How the behavior specialist role sets the stage for a career in mental healthPosted on 05/12/22 11:15:am
Share this article:
At Rogers locations throughout the country, behavior specialists play a crucial role in patient care. Among their many responsibilities, behavior specialists work directly with patients to provide psychoeducation, develop hierarchies and create exposures, communicate with families, and help patients gain independence.
Four key elements of the behavior specialist position that prepare you for a career in mental health
Work directly with patients
Behavior specialists spend each day with patients providing therapeutic services under the supervision of the clinical program director. Depending on the Rogers location and level of care, you may help patients with OCD, anxiety, depression, eating disorders, PTSD, or co-occurring mental health and addiction. By working closely with patients, behavior specialists witness the real-time impact of evidence-based treatment.
Receive specialized training
A highlight for many behavior specialists is the training they receive as part of Rogers' CBT Academy. Through the CBT Academy, you'll expand your knowledge of cognitive behavioral therapy (CBT) to help your patients succeed.
Gain experience with documentation.
Expanding your skills with documentation is critical for your development as a mental health professional. Administrative tasks are a pillar of working in the healthcare field and play an important role in elements such as insurance coverage, outcomes data, improving patient care.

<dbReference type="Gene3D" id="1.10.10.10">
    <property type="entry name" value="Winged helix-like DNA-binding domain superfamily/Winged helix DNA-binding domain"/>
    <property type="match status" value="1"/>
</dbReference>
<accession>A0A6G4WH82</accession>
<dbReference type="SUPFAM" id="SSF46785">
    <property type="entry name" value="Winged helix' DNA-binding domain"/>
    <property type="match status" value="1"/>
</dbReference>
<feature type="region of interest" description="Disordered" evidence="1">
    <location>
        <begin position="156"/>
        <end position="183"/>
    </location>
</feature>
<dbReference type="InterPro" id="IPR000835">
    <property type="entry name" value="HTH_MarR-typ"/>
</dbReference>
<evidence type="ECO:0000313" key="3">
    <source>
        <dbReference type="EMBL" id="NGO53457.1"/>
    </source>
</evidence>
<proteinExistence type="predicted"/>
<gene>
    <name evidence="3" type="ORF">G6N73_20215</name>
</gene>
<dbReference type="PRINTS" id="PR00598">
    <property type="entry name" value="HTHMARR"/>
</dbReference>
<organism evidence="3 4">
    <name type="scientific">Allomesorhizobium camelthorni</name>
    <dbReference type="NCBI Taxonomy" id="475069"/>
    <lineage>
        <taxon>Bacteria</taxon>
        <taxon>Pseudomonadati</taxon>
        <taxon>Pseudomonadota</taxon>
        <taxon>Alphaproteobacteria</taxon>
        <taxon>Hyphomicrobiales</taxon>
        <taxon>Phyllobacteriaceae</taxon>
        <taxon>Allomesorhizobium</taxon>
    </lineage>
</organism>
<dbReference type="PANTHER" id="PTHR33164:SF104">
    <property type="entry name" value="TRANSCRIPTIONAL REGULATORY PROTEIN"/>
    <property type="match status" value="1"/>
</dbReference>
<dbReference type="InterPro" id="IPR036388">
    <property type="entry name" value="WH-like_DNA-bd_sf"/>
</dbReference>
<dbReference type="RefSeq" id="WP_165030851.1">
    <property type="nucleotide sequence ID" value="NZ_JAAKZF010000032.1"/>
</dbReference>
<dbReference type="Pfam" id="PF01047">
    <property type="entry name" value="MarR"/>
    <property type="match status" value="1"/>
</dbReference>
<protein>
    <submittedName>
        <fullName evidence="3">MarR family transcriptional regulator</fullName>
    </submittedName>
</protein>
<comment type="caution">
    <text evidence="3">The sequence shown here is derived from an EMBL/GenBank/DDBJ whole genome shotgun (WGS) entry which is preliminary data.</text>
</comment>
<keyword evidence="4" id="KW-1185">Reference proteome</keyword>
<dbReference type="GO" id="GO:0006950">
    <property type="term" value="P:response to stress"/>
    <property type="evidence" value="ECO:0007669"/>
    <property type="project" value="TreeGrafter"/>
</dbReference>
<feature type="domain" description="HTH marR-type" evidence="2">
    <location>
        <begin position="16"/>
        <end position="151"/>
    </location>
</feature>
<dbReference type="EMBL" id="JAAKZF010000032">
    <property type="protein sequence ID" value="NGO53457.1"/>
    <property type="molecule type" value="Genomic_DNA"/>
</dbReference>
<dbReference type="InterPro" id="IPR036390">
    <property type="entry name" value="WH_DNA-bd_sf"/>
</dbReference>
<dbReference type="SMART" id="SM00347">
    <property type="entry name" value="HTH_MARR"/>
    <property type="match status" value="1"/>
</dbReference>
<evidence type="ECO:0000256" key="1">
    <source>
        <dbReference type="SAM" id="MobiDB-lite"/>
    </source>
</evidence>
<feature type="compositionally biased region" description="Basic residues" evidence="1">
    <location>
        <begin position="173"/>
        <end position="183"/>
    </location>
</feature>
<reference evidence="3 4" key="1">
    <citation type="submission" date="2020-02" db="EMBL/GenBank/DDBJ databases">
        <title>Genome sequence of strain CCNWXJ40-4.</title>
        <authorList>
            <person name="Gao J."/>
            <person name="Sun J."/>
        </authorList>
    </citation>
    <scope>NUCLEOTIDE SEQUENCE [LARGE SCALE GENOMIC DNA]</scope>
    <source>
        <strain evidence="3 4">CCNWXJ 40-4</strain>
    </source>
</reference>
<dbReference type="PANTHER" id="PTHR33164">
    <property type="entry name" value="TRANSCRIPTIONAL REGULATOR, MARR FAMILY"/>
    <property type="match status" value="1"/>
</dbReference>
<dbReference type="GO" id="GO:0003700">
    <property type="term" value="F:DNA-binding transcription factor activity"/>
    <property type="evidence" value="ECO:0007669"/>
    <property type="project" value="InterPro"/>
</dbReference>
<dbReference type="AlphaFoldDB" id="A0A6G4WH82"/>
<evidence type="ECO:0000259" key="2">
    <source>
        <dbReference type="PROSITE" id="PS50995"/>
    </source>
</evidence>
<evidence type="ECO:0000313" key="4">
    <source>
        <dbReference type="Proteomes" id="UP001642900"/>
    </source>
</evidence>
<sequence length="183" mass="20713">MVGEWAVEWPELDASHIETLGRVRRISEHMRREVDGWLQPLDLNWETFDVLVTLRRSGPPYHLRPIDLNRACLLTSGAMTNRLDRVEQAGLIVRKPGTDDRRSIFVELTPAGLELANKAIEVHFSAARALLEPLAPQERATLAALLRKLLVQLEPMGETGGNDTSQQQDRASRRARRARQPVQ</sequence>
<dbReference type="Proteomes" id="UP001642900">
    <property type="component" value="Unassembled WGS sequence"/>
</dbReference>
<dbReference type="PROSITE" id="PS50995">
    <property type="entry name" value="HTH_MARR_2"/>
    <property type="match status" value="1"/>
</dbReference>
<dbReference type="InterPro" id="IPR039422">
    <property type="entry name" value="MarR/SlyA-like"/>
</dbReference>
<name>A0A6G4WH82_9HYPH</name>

As a behavior specialist, you may be asked to document outcomes assessments, treatment plans, psychosocial information, and other patient care data.
Supportive learning environment
As part of Team Rogers, you'll work on a multidisciplinary team with diverse experiences – an ideal learning environment. With the help of this nurturing workplace, you'll gain tools and insights to enhance your skills.
This role requires a bachelor's degree, preferably in human services, psychology, social work, or a related field. See job postings for additional education and training requirements.
Behavior specialists gain skills and experience that open many possible career paths. The most common next step for behavior specialists is to become a therapist, with some advancing to the clinical services supervisor role.
Others, like Dr. Brian Kay, have advanced from the behavior specialist role to work in other departments at Rogers.
How to apply
To view and apply for available positions at Rogers locations nationwide, including the behavior specialist position, click here.